By Abby Holman
It’s auction day. Just before 5 am Amish time, the sun peeks in through the windows of the simple house that Noah Gingerich built on ten acres in the Amish community near Clark. Even at this early hour, Noah has to work quickly if he wants to have a profitable haul.
After hooking his paint horses to the wagon, Noah gets to work picking colorful fruits and vegetables from the fields in his backyard. Tomatoes ripened to a perfect red are plucked from the vine and placed in twenty-pound boxes. Peppers are picked, washed, and polished before being counted and put in their boxes. Watermelon and cantaloupe are placed in large cardboard bins to be sold in quantities ranging from ten to more than one hundred. Noah makes sure everything is weighed and counted accurately.
Noah and about twenty other farmers in the community work their plots of land with the help of their families, harvesting the evenings prior or the mornings of the twice-weekly Clark Produce Auction, owned and operated by the Amish community in Clark. The farmers work until the last possible moment picking their crops, even sacrificing a better spot in line to make sure they have the freshest, most abundant lot possible for the day.
After their wagons are loaded, they head to the auction house at 1966 Highway Y in Clark. On the far side of the building, four lines are formed, and the sellers begin writing down on index cards what they’ve brought. Numbers one through four are drawn to determine the order of lines to enter the auction ring; even if a farmer were first to arrive, he could wind up entering the ring at the end of the auction if his line is number four.
The auction starts at 10:30 am English time, 9:30 am Amish time. The Amish do not observe daylight savings, and they call non-Amish people “English.”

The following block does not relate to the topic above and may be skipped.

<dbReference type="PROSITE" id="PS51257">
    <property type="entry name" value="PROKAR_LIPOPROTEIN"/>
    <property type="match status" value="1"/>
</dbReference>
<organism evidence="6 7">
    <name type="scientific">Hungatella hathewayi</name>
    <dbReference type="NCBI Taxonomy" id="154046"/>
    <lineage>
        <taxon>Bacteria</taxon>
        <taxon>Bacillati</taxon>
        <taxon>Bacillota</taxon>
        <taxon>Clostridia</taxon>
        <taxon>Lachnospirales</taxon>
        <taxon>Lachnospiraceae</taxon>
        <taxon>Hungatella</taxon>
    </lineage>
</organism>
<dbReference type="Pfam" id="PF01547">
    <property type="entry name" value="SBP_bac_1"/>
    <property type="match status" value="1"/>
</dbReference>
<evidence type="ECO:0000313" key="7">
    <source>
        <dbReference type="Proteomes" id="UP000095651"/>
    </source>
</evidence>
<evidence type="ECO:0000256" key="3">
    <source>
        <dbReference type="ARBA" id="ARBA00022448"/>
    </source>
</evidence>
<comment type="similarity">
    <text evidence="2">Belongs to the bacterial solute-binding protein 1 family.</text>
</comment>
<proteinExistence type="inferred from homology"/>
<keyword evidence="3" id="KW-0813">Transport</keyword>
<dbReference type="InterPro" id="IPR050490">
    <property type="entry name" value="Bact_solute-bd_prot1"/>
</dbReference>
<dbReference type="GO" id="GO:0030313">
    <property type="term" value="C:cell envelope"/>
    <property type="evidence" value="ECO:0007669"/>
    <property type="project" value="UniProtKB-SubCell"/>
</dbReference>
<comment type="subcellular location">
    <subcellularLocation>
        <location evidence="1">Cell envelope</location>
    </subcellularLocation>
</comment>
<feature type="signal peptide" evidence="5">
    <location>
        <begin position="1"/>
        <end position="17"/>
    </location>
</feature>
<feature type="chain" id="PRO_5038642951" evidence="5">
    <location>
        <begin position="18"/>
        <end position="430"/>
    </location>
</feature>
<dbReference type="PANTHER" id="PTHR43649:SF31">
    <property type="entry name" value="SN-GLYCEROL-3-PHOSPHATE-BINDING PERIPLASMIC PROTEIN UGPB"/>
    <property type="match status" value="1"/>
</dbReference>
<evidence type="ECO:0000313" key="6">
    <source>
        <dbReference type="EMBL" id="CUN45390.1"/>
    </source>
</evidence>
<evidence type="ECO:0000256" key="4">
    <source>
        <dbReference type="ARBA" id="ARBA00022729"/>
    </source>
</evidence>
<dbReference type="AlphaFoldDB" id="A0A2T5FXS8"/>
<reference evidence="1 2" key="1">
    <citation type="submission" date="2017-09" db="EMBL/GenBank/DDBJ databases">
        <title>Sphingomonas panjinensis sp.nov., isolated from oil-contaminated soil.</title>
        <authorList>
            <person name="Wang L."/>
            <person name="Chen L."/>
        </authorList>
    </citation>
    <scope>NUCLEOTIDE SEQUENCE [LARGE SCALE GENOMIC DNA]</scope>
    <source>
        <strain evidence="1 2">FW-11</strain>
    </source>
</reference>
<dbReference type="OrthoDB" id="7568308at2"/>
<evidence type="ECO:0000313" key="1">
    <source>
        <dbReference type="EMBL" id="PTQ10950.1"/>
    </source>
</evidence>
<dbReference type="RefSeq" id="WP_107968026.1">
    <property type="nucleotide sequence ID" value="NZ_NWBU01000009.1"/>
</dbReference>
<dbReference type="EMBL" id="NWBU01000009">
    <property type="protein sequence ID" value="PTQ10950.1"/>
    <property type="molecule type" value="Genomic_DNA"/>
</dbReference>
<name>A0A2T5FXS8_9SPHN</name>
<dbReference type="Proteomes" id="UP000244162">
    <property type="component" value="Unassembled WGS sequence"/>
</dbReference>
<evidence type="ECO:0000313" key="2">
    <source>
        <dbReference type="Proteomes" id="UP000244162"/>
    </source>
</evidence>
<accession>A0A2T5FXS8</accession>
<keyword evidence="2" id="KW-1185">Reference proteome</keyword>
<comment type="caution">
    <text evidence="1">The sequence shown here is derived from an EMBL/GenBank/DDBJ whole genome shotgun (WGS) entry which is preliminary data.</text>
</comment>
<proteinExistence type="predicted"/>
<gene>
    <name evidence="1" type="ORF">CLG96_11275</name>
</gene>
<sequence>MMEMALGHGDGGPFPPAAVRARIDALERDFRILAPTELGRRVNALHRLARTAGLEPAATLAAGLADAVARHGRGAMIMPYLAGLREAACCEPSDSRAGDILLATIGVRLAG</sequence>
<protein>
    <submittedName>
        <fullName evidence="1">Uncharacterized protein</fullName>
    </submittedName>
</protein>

Both buyers and sellers are assigned permanent numbers to identify themselves and the lot that is being sold.
Buyers consist of restaurant owners, roadside stand vendors, buyers for chain stores, and individual homeowners. Produce is sold in various quan- tities, allowing the market to be feasible for buyers big and small.
Anthony Peoples, the auctioneer, sits in a stand, microphone in hand, ready to start. As soon as the gavel hits, the bidding begins. Auction workers attach stickers with the quantity purchased and buyer number, allowing sellers an easy way to keep track of which boxes go to which buyers. Buyers put their purchasing number on their cars, and after- ward, sellers load purchased goods into the cars. A woman sitting next to Anthony writes a receipt for the auction office to account for how much the buyer owes and how much the farmer will receive. Once the load has been sold, the wagon is hurried out of the ring, and it’s on to the next lot. On auction day, everything moves quickly.
According to James Quinn of the University of Missouri, farmers in the community of Leola, Pennsylvania, established the Leola Produce Auction in 1984 to replace a dying cash crop industry centered on tobacco. Auctions similar in structure were being used in New Jersey, Arkansas, Texas, and Georgia as last resort options for produce that was nearing the end of its lifespan. But the Leola growers transitioned the auction into a main market source.
The concept of centering the market on a wholesale theme separated the auction in Leola from the last resort model. This shift in focus al- lowed the auction to be located in the Amish community, as opposed to farmers taking their products to a distributor. It saved the cost of ship- ping and brought consumers to the farms.
For farmers like Noah, the home-based auction allows him more time to care for and harvest the best crop, providing consumers with the best product possible.
Missouri is home to eight auctions in the Northwest, Central, and Southwest regions of the state, all with connections to Amish and Mennonite communities. The first auction in Missour—the Central Missouri Produce Auction, located in Fortuna—was established in 1994 as a limited liability corporation and continues to be the largest auction in the state. In 2012, the auction sold over 750,000 pounds of tomatoes between June and November, resulting in over $2.5 million in sales revenue for the season.
Since the Leola auction developed, around sixty-five more auctions have started across the United States.